Our last ever renovation is nearing an end. No one seems to believe it will really be our last one. When I make the proclamation it seems to end with a bit of a question mark while my husband makes his proclamation with an exclamation point, “I’ll never do this again!”
You always hope to end on a high note. Some of our past renovations were clearly more stressful while others more tolerable, but they all seem less horrific as time passes. . . which simply means the latest renovation is always the worst.
My husband hates surprises. To him surprises mean more money, and he’s usually right. His most memorable surprise was at one of our Chicago condo remodels when he discovered the new parquet flooring was lifting – a whole house of floors had to be replaced. I came home during a master bathroom remodel to find water pouring through the chandelier over the dining room table. Then there was the renovation before last when our contractor had to call a bee keeper to relocate thousands of bees from the walls of the third floor.
My greatest angst comes from a project careening off schedule. Despite the catastrophic blunder, that master bath remodel was only 2 days over schedule, although a master bath remodel years earlier went a full 2 months longer than estimated. No two projects are ever alike. Some houses have been stripped down to their bare walls, or just one or two exterior walls, and rebuilt in the same amount of time as other projects involving only ‘cosmetic’ changes.
It seemed poetic when we realized just this week that we have finished, on average, one renovation for every year we’ve been married. We spent a full day cleaning the construction dust from one of the rooms in this last project, and sat down with a glass of wine to discuss what, if anything, we had learned from these 17 projects. . . turns out there’s been a very good education indeed.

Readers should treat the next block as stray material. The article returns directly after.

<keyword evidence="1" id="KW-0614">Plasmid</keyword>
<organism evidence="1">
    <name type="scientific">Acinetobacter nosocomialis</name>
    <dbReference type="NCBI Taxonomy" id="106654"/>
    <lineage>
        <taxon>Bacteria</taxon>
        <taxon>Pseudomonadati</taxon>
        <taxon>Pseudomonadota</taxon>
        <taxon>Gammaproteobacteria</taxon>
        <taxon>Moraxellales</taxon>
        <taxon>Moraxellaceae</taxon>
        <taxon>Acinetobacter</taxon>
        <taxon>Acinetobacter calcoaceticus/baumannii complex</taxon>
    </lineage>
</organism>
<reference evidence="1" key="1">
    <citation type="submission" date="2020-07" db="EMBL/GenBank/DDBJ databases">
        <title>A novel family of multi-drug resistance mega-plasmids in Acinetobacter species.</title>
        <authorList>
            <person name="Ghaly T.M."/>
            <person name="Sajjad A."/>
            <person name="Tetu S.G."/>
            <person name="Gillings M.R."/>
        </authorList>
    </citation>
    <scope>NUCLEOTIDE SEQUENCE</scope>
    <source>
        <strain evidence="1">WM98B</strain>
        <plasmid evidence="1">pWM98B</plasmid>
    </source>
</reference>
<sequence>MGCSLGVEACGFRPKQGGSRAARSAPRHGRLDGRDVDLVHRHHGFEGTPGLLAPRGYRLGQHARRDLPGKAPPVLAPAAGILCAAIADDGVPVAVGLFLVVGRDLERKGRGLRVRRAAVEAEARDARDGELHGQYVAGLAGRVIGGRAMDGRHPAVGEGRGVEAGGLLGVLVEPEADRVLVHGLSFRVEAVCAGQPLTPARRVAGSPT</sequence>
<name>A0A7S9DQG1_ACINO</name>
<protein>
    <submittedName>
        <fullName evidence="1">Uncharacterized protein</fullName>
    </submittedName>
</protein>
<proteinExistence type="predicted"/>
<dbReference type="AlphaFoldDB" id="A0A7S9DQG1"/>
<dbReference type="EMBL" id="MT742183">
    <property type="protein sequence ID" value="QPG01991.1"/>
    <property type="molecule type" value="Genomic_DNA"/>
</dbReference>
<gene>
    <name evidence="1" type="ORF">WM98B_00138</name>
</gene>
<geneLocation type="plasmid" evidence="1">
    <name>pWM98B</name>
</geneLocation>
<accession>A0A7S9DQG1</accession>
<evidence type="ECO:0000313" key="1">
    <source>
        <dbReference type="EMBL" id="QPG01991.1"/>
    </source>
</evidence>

1. Be flexible.
There’s rarely more than one or two things in a house that are terribly important to my husband. The location of the TV is one. . . neither of us could think of a close second. For me, I’m quite the opposite and no detail is too small.
In all these projects, I can’t seem to find such a thing as perfect. It’s always a great pleasure to work with contractors that have a ‘can-do’ attitude, but sometimes there’s something that can’t be done, or something that would be a world easier if done some way other than the way you imagined.
The fact is, there’s usually more than one correct answer, and a good deal of heartburn can be avoided if you view these obstacles as a design opportunity rather than one more thing that didn’t go the way you wanted. Some of our favorite designs have come about as a result of something that couldn’t be done the way we first envisioned.
2. Focus on what’s really important.
Being flexible should only go so far. If you want your bedroom light in the center of the ceiling, or the tv exactly center on the fireplace, don’t accept 12 inches right or left. Decisions made during a renovation last many years. It’s good to figure out for yourself what’s important, and stand your ground.
3. Pick your battles carefully.